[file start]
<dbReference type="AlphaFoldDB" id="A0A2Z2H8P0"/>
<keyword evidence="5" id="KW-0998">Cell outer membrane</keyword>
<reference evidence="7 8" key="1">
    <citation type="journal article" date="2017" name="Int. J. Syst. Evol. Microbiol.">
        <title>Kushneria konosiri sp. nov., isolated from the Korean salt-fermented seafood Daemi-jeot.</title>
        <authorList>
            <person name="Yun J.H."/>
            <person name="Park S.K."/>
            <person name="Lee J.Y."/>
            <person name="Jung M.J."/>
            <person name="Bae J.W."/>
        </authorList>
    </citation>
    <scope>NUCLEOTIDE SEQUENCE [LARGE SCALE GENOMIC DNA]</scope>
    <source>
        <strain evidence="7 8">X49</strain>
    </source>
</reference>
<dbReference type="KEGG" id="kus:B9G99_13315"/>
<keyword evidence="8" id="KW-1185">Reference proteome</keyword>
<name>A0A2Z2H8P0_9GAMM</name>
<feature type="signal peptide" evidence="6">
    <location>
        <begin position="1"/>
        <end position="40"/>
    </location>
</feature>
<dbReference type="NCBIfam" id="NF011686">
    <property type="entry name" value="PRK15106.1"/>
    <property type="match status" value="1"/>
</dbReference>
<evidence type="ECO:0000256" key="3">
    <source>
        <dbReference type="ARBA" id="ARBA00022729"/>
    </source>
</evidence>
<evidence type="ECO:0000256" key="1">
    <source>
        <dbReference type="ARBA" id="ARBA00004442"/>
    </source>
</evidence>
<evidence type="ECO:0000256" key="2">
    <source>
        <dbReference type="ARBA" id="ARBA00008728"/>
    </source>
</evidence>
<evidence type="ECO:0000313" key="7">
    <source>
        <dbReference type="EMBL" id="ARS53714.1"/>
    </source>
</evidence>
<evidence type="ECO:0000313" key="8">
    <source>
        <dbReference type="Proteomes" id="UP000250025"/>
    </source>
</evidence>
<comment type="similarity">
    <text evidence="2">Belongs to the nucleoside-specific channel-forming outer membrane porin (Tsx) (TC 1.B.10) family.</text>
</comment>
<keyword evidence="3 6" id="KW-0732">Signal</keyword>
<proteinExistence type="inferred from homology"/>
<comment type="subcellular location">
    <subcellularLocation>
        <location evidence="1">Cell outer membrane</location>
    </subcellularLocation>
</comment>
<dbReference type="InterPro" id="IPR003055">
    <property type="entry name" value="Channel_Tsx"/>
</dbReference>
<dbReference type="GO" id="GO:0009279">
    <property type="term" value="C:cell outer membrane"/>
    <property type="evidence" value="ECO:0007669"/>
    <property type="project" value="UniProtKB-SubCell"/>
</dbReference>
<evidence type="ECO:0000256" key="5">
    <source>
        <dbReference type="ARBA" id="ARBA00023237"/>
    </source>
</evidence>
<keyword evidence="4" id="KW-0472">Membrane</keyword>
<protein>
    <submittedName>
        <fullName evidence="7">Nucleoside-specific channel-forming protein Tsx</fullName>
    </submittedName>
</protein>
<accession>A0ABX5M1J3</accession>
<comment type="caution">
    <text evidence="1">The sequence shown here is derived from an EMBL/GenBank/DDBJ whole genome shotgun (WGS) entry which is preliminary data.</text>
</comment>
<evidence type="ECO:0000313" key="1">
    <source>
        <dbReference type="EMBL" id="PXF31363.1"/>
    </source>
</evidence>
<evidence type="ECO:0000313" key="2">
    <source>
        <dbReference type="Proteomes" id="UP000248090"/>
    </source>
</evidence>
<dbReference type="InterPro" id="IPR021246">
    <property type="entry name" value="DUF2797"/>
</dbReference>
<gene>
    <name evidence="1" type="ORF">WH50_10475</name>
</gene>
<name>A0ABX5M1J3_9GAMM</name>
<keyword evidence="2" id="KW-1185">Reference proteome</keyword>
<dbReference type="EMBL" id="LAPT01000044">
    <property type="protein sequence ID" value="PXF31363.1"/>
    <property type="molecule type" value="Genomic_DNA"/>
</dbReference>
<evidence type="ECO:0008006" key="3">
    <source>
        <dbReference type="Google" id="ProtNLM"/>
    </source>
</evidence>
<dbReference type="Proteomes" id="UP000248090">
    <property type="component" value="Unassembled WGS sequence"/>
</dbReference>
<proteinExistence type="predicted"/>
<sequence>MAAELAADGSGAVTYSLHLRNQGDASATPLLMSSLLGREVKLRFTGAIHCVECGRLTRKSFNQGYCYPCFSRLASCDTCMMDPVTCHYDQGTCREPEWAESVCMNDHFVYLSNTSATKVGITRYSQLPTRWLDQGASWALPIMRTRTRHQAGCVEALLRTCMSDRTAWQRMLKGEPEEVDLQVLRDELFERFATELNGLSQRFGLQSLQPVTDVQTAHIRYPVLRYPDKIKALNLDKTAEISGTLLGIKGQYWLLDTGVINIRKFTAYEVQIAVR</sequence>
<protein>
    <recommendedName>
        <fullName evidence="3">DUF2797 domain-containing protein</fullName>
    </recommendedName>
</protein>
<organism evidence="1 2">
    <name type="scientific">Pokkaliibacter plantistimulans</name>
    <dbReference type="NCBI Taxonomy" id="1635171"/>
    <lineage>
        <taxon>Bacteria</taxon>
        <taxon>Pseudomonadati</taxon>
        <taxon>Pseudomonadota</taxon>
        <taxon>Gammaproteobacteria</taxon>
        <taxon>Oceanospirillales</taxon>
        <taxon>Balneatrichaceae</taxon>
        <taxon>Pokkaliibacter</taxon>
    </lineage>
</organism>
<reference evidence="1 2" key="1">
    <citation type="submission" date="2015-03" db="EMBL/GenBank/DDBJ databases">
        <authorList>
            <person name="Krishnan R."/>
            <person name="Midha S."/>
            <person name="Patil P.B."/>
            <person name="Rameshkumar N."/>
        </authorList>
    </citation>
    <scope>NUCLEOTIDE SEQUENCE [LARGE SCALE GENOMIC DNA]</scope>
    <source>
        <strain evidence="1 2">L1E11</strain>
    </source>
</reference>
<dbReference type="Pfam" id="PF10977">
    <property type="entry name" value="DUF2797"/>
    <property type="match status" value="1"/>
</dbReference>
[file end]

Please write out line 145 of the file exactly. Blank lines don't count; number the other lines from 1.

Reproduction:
            <person name="Patil P.B."/>